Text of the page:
And there is a lawsuit being considered. Not surprising, considering that we're not simply talking about a defective product, like an appliance, that you can unplug and take back to the store. You likely have invested a great deal of sweat equity, or paid a contractor a handsome fee to build your deck from material that is now turning soft. Replacing that material may very well mean replacing the entire deck, which would not be accomplished easily or cheaply.

However, first things first: you need to determine if your deck is fashioned from the recalled GeoDeck boards and railings. The affected product was manufactured between April 2002 and October 2003, and will have a date stamp on the end cut that might be still visible.

Aside from the date stamp a visual inspection will help determine, beyond the purchase and installation date, whether or not you have compromised product.

If you determine that your deck is unsafe or unusable, don't simply tuck your tail between your legs and sulk. After all, you did a good thing: you researched a product that was better for the environment, made from recycled product, saved trees, and would last. Others, with properly formulated product, are today enjoying all the benefits GeoDeck has to offer.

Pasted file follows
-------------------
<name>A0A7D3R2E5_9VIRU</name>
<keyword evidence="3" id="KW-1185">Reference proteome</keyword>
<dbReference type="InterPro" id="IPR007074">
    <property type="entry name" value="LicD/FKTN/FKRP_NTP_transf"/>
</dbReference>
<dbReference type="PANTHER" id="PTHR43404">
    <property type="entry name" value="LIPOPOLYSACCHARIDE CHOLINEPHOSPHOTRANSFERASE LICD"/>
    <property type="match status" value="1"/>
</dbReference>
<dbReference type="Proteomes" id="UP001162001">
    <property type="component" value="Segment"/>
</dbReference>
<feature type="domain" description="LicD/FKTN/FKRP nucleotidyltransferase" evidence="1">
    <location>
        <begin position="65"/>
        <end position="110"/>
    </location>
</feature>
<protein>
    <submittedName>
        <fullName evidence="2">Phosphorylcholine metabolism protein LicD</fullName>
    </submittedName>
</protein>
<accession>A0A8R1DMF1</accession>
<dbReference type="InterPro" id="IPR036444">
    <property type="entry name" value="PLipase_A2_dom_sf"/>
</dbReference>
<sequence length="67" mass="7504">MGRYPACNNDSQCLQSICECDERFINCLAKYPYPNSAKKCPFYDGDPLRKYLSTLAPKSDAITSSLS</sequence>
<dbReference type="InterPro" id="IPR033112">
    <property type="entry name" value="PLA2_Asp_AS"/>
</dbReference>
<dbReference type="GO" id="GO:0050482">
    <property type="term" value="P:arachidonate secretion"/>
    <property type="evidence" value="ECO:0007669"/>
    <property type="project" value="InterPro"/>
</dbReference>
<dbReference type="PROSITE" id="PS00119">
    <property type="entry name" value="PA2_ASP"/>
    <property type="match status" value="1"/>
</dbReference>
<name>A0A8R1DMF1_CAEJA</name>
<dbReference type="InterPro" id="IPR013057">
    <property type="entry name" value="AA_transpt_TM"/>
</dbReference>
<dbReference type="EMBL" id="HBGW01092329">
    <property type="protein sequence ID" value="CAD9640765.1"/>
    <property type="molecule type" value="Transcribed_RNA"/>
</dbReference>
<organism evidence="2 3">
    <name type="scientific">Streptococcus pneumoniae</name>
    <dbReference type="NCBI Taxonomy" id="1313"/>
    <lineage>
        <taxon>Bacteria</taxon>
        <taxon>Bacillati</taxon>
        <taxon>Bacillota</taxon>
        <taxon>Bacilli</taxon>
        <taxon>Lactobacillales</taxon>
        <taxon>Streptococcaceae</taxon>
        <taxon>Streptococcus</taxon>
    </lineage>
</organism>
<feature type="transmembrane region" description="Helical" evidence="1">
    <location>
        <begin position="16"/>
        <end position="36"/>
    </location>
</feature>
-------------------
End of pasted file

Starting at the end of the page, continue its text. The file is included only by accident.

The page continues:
You should too. So explore your options.

READ ABOUT THIS LAWSUIT

Kadant Composite Legal Help

If you are a homeowner, commercial building owner or represent a homeowner's or town home association and have suffered damages in this Kadant Composite Geodeck case, please contact a lawyer involved in a possible [Kadant Composite Lawsuit] who will review your case at no cost or obligation.

READER COMMENTS

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Just learned we have a geo deck after a chair went through board. Built 2003 when previous homeowner installed. Now need to replace and have learned of past history. Is there any recourse in 2015?